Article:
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Icelandic Architectural Landmarks: A Symphonious Marriage of Nature and Culture

Icelanders know how to embrace its natural and heritage beauty. From the world famous Blue Lagoon to Iceland’s often adventurous traditional dishes, these examples are wonderful marriages of nature and culture. Certainly, it is Iceland’s geographical location pushing the islanders to be creatively with their survival instincts. With that said, it is not surprising that we see this same appreciation for nature in Icelandic architecture.

Of course, the obvious Icelandic turf houses are not the main discussion here. Rather, we are emphasizing our observation on the recent landmarks in Iceland’s capital, Reykjavik – Hallgrímskirkja Church and Harpa Concert Hall. Completed in the past 30 years (1986 and 2001 respectively), these two magnificent buildings are functional sculptures inspired by Iceland’s geography and narrate a beautiful story about the Icelandic nation.

Hallgrímskirkja Church
When Architecture Becomes Landscape

Situated on the hilltop of Reykjavik, Hallgrímskirkja Church dominates the city skyline. At a first glance, the fluorescent-lit church sits quietly against the blue-hour sky in the crisp winter morning; yet, its presence was strong. A closer inspection of the church led us to discover the resemblance of Svartifoss‘s basalt columns to its 73-metre height concrete façade. The structure gracefully combines human ingenuity with its local nature to accentuate Icelanders’ appreciation towards its natural beauty. And this is what Icelandic architect Guðjón Samúelsson intended to achieve with his design – an expressionist architecture with a native character and in harmony with the landscape.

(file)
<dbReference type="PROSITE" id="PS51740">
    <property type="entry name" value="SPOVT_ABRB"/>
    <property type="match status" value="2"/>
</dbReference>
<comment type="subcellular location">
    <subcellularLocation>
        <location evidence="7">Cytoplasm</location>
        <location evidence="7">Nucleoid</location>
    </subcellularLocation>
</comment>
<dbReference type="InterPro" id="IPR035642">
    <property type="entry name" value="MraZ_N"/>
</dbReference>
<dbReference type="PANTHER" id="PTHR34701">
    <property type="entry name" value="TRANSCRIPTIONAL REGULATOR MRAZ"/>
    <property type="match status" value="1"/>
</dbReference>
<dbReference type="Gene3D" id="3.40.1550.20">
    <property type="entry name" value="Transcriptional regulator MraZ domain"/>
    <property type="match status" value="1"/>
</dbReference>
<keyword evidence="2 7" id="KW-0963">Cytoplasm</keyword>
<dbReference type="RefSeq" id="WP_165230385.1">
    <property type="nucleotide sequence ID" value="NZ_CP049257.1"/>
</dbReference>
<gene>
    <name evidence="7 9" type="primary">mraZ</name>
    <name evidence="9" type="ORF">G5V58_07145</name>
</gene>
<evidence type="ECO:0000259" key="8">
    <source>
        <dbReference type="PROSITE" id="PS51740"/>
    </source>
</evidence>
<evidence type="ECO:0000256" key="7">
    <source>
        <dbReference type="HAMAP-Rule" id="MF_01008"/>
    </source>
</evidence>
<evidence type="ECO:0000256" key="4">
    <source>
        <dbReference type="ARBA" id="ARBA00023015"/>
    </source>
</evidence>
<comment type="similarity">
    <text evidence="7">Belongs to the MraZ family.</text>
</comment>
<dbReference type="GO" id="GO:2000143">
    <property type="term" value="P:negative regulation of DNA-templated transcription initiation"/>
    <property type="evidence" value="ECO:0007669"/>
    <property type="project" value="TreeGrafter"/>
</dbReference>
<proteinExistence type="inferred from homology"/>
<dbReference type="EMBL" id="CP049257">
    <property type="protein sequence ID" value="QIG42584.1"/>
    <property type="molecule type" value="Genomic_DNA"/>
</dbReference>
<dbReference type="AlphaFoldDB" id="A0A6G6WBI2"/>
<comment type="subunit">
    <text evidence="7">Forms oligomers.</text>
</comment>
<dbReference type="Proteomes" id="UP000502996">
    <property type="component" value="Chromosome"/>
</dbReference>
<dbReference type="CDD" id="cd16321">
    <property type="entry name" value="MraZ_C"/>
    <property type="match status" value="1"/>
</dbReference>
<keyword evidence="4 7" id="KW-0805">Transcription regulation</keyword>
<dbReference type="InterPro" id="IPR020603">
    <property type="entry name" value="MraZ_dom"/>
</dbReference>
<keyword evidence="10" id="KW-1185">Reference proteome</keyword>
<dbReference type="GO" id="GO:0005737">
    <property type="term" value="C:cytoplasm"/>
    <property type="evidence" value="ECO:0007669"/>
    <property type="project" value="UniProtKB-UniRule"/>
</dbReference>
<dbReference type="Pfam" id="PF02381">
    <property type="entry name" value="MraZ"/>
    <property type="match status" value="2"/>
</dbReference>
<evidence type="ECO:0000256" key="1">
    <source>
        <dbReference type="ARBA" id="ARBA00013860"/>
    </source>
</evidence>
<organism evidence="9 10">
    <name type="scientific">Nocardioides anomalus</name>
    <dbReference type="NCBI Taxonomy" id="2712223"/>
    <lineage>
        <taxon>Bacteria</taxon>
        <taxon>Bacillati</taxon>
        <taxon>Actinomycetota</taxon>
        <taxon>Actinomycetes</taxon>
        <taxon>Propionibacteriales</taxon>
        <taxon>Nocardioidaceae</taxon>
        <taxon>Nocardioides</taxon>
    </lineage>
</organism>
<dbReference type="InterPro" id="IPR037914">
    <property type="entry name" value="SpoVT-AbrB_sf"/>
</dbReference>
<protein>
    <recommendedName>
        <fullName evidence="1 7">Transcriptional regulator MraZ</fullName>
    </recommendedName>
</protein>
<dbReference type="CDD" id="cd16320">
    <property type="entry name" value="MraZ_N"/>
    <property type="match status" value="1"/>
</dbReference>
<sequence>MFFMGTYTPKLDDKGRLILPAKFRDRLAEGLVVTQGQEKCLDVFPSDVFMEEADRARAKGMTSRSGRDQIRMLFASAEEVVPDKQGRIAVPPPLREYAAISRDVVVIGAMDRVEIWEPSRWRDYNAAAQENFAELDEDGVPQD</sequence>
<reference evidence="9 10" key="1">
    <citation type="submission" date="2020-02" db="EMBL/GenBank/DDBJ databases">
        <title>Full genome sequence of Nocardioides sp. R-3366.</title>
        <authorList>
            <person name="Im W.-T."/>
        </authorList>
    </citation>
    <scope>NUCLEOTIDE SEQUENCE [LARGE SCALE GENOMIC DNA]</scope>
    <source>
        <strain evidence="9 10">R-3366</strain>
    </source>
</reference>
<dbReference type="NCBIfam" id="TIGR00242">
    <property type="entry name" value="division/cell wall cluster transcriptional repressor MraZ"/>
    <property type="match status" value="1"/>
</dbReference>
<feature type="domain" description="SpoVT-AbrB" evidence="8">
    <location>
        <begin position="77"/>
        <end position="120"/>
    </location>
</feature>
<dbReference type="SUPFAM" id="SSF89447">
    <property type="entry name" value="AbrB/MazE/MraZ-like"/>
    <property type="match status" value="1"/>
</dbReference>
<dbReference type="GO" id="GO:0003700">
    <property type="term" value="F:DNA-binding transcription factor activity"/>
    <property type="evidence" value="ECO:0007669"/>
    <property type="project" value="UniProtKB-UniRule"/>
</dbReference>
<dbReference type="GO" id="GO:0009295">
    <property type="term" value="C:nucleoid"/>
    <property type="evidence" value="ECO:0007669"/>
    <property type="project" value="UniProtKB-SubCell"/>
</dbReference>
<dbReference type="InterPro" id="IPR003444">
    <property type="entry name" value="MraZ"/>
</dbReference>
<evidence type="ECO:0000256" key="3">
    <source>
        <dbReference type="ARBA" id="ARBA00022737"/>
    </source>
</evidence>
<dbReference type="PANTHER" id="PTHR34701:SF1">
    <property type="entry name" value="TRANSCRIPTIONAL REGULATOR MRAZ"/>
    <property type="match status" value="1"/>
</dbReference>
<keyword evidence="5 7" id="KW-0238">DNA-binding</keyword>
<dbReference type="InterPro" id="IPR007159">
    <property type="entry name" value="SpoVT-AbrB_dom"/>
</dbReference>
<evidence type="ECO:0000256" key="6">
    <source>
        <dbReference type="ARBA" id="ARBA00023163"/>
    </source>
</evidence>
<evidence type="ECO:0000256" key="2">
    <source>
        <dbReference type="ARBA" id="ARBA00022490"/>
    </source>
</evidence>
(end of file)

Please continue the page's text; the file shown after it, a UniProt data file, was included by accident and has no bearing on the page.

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Harpa Concert Hall

A Shimmery Reminiscent of Basalt Crystals

Harpa Concert Hall, located on the verge of the land and sea, is a shimmering structure hosting Reykjavik’s most prolific cultural experiences. Under the softness of the winter sun, the reminiscing basalt crystals sculptural exterior looks alive. The multi-faceted glass façade interacts with its environment like a spontaneous light show, reminding us of the dancing northern lights! While the exterior is vibrant and dashing, the cool-toned interior plays with natural lighting and visitor movements; making everyone’s visit a truly unique experience. We also enjoy seeing Reykjavik’s striking panorama view through its glass façade and watching the dreamy pastel natural light painting onto the building’s black concrete interior. Harpa not only houses Iceland’s cultural activities, it also harmoniously packs Iceland’s commonly found natural elements – basalt crystals, lava field, northern lights, and its astonishing landscapes – into its building design. It is an great narration of Iceland’s essence!

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As tourists visiting these landmarks, they also get a change to learn about the core value of the nation – their respect for the Mother Nature and their clever vision to merge natural with culture. As a small nation, Icelanders show significant gratitude towards the nature and find beauty in simplicity. Surely, Hallgrímskirkja Church and Harpa Concert Hall are not simple in terms of structural design, but the fundamental design principle is as simple as it can be – to cherish Iceland’s beauty.








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